William Roberts

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          OK so that's not really me. But it is in spirit! While this website is offered in partial completion of my work towards a Master's of Distance Education in Technology (MDE) from the University of Maryland University College, it is also a representation of my work in field of education.

          Why did I want to complete a Master’s degree in Distance Education? The answer started a few years ago when I was asked to teach a course online by my university. I had no idea what they were talking about so they gave me a crash course in how to use Blackboard. Within a week I was 'trained' in online teaching! Well, I did not find that very fulfilling. So when I learned, not only were there courses in this topic but I could get a degree in distance education, I decided to go for it. Since I am a little older than most students, I don’t see this as being a career-changer for me; at my age, the real value lies in the development of my self-actualization and there is a tremendous satisfaction in that.

          I did not realize how much influence distance education had on my life until I started my studies in the MDE program. I discovered that I had first encountered distance education as a young boy in the 7th grade when my mother decided that my schooling needed to be augmented. She bought lessons for me through the Calvert School (still in existence, http://www.calvertschool.org). I remember receiving lots of school supplies, notepads, pencils, and books. Lorna Doone was the only book I remember now. It was fun and I probably learned something but it did not supplant my formal schooling. Later, when I was grown and working at a radio station, I decided I needed to learn something about radio electronics so I enrolled in a home study program at Cleveland Institute of Electronics (also still around, http://www.cie-wc.edu). This time I received about 100 self-study booklets that I worked through and returned my assignments and tests to the school for critique. I graduated from CIE, I actually did learn something, and I felt rather proud to complete the program.  I think these experiences may have paved the way for a smooth transition to online learning. I did not realize that these experiences were indeed examples of distance learning and they occurred many years before the word ‘internet’ was even invented.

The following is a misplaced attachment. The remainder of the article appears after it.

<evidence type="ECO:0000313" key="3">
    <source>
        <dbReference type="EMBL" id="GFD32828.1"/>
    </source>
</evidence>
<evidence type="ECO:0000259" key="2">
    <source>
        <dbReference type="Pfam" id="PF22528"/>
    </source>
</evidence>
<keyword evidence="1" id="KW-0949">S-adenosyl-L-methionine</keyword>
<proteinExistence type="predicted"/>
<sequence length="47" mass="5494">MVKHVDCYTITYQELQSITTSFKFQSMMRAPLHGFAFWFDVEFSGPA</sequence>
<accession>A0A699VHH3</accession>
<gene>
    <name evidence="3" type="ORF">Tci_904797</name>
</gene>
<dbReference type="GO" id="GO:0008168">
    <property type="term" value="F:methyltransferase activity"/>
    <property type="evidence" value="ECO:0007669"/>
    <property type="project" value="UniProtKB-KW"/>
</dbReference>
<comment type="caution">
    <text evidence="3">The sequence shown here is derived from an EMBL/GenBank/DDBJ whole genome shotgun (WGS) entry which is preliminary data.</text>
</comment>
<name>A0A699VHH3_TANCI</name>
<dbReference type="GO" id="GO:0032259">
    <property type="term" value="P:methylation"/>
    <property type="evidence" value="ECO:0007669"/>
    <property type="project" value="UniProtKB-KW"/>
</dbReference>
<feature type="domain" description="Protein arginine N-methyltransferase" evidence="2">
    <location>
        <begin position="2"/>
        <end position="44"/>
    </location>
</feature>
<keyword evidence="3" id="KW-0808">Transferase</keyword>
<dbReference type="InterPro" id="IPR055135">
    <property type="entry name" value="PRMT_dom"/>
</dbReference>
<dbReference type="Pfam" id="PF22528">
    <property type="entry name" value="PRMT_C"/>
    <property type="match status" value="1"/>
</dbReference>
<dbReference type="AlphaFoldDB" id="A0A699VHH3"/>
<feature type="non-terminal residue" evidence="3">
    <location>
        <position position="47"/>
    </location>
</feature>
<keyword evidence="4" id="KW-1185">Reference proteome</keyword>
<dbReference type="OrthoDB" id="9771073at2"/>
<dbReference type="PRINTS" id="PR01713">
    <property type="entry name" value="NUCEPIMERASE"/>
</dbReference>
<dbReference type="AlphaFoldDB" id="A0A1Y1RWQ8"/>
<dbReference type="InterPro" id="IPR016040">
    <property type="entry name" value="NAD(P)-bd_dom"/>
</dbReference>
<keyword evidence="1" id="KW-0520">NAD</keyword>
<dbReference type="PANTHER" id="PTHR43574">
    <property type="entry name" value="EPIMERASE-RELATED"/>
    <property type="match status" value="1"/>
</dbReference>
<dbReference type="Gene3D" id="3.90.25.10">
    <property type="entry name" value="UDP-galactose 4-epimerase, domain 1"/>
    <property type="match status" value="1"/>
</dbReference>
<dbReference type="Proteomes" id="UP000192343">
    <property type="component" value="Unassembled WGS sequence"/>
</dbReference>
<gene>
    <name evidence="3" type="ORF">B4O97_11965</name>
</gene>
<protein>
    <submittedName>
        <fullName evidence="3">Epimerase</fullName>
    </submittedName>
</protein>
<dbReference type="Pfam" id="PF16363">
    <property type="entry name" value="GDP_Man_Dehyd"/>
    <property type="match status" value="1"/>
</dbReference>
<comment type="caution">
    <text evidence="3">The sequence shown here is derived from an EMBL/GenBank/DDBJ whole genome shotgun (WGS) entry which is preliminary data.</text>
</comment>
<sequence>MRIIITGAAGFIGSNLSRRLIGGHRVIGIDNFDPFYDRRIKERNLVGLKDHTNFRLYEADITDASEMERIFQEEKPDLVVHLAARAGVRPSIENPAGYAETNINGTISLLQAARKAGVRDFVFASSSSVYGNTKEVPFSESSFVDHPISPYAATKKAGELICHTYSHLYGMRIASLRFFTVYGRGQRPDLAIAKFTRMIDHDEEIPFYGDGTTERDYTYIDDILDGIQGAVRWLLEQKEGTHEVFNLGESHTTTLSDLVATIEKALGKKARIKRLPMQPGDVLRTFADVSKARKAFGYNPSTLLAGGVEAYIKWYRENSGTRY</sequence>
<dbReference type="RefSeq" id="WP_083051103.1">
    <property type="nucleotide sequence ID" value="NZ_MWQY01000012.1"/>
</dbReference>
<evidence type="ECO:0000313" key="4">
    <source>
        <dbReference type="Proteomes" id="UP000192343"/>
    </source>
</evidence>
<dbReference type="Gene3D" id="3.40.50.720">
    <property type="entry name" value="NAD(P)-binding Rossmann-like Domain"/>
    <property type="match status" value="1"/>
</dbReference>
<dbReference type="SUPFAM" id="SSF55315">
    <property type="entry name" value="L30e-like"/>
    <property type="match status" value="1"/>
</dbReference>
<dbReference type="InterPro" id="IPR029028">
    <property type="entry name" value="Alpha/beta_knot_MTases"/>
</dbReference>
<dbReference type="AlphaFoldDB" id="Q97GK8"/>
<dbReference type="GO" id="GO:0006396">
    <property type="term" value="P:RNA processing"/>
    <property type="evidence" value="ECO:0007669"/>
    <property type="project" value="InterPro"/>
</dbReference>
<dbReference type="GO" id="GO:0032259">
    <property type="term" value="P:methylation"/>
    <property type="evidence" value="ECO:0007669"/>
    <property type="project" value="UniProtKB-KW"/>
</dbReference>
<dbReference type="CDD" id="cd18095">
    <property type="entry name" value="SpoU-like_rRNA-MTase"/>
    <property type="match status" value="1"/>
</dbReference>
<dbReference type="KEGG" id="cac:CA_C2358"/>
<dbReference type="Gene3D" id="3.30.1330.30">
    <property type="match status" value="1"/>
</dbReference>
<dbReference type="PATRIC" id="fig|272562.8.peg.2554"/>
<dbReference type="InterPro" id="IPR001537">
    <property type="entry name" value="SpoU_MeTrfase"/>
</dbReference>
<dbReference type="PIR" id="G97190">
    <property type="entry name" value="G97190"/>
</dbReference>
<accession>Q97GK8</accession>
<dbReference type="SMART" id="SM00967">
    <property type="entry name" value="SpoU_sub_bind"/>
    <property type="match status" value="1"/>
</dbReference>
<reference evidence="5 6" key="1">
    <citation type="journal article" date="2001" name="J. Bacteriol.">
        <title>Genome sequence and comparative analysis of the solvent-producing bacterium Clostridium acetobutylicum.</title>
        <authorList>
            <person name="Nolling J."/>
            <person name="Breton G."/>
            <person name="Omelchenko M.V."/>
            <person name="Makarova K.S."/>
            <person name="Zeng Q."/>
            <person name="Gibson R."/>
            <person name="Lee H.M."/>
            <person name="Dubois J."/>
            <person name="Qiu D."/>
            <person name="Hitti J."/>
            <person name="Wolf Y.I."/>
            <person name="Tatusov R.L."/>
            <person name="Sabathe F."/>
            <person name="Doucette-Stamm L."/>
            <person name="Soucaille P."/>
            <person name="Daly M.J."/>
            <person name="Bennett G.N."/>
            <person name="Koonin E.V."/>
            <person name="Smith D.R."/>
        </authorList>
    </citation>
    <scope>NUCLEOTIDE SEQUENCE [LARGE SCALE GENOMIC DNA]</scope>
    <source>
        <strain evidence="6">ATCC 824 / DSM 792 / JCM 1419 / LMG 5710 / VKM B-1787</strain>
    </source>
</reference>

In the four years that I spent in the MDE program I have learned to observe my university organization from several perspectives. For example, now I can anticipate the pitfalls that are looming at my university. Their reliance on technology as the engine of their DE program is foremost; their dependence on classroom techniques as the basis for online classes threatens their program; finally, the commitment they “will never let online classes replace the face-to-face classes” implies a mis-appreciation for the strengths that distance education offers. There has been no pedagogical training provided to teachers, instead the distance education training has been strictly focused on using various websites software, hardware, and making use of the technical center to produce videos. The desire is to maintain the autonomy of the professor in developing, designing and delivering their own courses. No consideration is given to the team approach such as discussed in courses like OMDE607- Instructional Design and Course Development in Online Distance Education, and OMDE608 – Learner Support in Distance Education and Training.  As an adjunct professor, I have very little input to address these issues but I hope my MDE credentials from UMUC may now add credence to my suggestions.